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Plouffe targets the 'Romney-Ryan' plan

<p>It's hard to describe how happy Democrats are to see Mitt Romney embrace Paul Ryan's House Republican budget plan.</p>

It's hard to describe how happy Democrats are to see Mitt Romney embrace Paul Ryan's House Republican budget plan. Much of the glee is seen behind the scenes, but the phrase "Christmas in March" keeps coming to mind.

Last week, the Republican frontrunner proudly proclaimed, "I'm very supportive of the Ryan budget plan. It's a bold and exciting effort.... I applaud it. It's an excellent piece of work and very much needed." By the end of the week, Romney was even defending the Ryan plan, in a remarkably dishonest way, against Democratic criticism.

It hardly came as a surprise, then, when White House senior adviser David Plouffe appeared on Sunday shows yesterday, arguing, "[T]his is really the Romney-Ryan plan. It will be rubber-stamped if Mitt Romney is elected president."

Oddly enough, around the same time yesterday, Paul Ryan was saying the exact same thing.

For those who can't watch clips online, Ryan told Norah O'Donnell yesterday he fully expects Romney, if elected, to enact his budget plan and follow through on Ryan's proposed reductions.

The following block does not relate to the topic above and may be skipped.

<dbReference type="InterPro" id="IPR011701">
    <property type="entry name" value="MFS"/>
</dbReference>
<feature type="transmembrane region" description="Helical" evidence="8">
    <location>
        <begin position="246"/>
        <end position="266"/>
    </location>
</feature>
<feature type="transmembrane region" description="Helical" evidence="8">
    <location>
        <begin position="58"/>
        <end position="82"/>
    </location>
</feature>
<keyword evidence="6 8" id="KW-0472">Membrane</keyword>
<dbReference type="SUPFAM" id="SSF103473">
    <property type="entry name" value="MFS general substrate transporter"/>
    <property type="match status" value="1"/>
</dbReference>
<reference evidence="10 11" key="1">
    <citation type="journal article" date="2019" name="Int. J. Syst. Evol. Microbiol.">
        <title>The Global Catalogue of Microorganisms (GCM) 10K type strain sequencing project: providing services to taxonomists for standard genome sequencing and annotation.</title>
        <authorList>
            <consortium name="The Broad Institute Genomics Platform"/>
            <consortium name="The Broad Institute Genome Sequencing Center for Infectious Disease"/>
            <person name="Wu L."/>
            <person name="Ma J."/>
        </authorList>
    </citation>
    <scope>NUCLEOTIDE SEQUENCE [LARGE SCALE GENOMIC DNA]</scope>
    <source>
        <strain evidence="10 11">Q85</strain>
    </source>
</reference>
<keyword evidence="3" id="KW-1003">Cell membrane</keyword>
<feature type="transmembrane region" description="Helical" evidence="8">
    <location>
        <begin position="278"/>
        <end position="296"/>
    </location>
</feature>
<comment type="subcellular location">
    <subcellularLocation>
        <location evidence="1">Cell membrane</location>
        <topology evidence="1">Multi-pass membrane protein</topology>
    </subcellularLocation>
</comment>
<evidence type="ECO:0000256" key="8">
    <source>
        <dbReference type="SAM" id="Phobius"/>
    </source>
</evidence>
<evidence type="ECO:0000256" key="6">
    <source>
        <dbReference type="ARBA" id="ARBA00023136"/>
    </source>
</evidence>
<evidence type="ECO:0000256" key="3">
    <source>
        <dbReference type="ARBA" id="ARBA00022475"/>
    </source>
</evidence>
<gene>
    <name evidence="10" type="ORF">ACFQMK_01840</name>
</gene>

And that's exactly what Democrats wanted to hear: the more Romney is on the hook for backing Ryan's radicalism, the easier it will be for Dems and the Obama campaign to use this against the likely Republican nominee in the fall.

Indeed, at least on policy grounds, this may well become the anti-Romney criticism of 2012.

While the various themes and narratives are important -- Romney's flip-flops, his dishonesty, his out-of-touch elitism will clearly matter -- the more straightforward attacks will simply reference the Ryan plan Romney has accepted so enthusiastically.

Romney is "very supportive" of a budget plan that ends Medicare's guaranteed benefit, takes health care coverage from millions, radically redistributes wealth in the wrong direction, slashes taxes on the very wealthy, and would "take food from poor children, make it harder for low-income students to get a college degree, and squeeze funding for research, education, and infrastructure."

It doesn't even help reduce the deficit, which is another issue Romney sometimes pretends to care about.

Shaking the Etch A Sketch won't make this go away.